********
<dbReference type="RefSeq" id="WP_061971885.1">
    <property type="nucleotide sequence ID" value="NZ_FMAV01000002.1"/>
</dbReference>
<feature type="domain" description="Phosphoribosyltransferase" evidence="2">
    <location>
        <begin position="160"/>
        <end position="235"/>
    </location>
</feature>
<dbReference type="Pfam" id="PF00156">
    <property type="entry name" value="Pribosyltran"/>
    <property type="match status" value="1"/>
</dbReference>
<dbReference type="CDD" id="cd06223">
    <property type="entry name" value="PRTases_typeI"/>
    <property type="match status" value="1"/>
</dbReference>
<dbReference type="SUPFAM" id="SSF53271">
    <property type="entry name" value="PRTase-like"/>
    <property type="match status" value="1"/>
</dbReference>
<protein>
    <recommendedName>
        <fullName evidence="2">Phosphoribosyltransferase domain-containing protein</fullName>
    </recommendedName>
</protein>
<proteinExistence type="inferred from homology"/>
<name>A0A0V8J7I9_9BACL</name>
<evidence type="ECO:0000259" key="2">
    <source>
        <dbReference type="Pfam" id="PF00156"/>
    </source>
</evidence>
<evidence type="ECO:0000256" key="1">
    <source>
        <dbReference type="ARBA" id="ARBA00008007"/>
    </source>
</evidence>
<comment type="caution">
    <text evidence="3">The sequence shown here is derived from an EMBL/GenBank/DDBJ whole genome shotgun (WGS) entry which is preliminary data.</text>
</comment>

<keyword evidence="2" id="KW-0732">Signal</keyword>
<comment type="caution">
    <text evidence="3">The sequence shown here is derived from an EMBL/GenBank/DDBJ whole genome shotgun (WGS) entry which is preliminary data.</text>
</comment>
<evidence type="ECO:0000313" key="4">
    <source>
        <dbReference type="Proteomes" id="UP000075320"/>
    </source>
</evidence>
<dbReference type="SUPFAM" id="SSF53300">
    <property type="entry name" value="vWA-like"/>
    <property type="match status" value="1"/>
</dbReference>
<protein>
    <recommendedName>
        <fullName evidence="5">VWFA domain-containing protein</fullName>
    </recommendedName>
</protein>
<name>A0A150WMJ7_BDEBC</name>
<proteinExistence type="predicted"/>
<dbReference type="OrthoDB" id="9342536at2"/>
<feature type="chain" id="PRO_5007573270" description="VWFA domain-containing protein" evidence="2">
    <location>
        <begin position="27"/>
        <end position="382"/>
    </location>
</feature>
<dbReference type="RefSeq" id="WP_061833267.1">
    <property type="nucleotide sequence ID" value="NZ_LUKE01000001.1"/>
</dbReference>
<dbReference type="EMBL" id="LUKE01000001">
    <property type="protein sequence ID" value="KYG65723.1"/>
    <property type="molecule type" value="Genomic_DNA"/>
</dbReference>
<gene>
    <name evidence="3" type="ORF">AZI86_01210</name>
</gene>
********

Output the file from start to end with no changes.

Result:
<dbReference type="RefSeq" id="WP_061971885.1">
    <property type="nucleotide sequence ID" value="NZ_FMAV01000002.1"/>
</dbReference>
<feature type="domain" description="Phosphoribosyltransferase" evidence="2">
    <location>
        <begin position="160"/>
        <end position="235"/>
    </location>
</feature>
<dbReference type="Pfam" id="PF00156">
    <property type="entry name" value="Pribosyltran"/>
    <property type="match status" value="1"/>
</dbReference>
<dbReference type="CDD" id="cd06223">
    <property type="entry name" value="PRTases_typeI"/>
    <property type="match status" value="1"/>
</dbReference>
<dbReference type="SUPFAM" id="SSF53271">
    <property type="entry name" value="PRTase-like"/>
    <property type="match status" value="1"/>
</dbReference>
<protein>
    <recommendedName>
        <fullName evidence="2">Phosphoribosyltransferase domain-containing protein</fullName>
    </recommendedName>
</protein>
<proteinExistence type="inferred from homology"/>
<name>A0A0V8J7I9_9BACL</name>
<evidence type="ECO:0000259" key="2">
    <source>
        <dbReference type="Pfam" id="PF00156"/>
    </source>
</evidence>
<evidence type="ECO:0000256" key="1">
    <source>
        <dbReference type="ARBA" id="ARBA00008007"/>
    </source>
</evidence>
<comment type="caution">
    <text evidence="3">The sequence shown here is derived from an EMBL/GenBank/DDBJ whole genome shotgun (WGS) entry which is preliminary data.</text>
</comment>

<keyword evidence="2" id="KW-0732">Signal</keyword>
<comment type="caution">
    <text evidence="3">The sequence shown here is derived from an EMBL/GenBank/DDBJ whole genome shotgun (WGS) entry which is preliminary data.</text>
</comment>
<evidence type="ECO:0000313" key="4">
    <source>
        <dbReference type="Proteomes" id="UP000075320"/>
    </source>
</evidence>
<dbReference type="SUPFAM" id="SSF53300">
    <property type="entry name" value="vWA-like"/>
    <property type="match status" value="1"/>
</dbReference>
<protein>
    <recommendedName>
        <fullName evidence="5">VWFA domain-containing protein</fullName>
    </recommendedName>
</protein>
<name>A0A150WMJ7_BDEBC</name>
<proteinExistence type="predicted"/>
<dbReference type="OrthoDB" id="9342536at2"/>
<feature type="chain" id="PRO_5007573270" description="VWFA domain-containing protein" evidence="2">
    <location>
        <begin position="27"/>
        <end position="382"/>
    </location>
</feature>
<dbReference type="RefSeq" id="WP_061833267.1">
    <property type="nucleotide sequence ID" value="NZ_LUKE01000001.1"/>
</dbReference>
<dbReference type="EMBL" id="LUKE01000001">
    <property type="protein sequence ID" value="KYG65723.1"/>
    <property type="molecule type" value="Genomic_DNA"/>
</dbReference>
<gene>
    <name evidence="3" type="ORF">AZI86_01210</name>
</gene>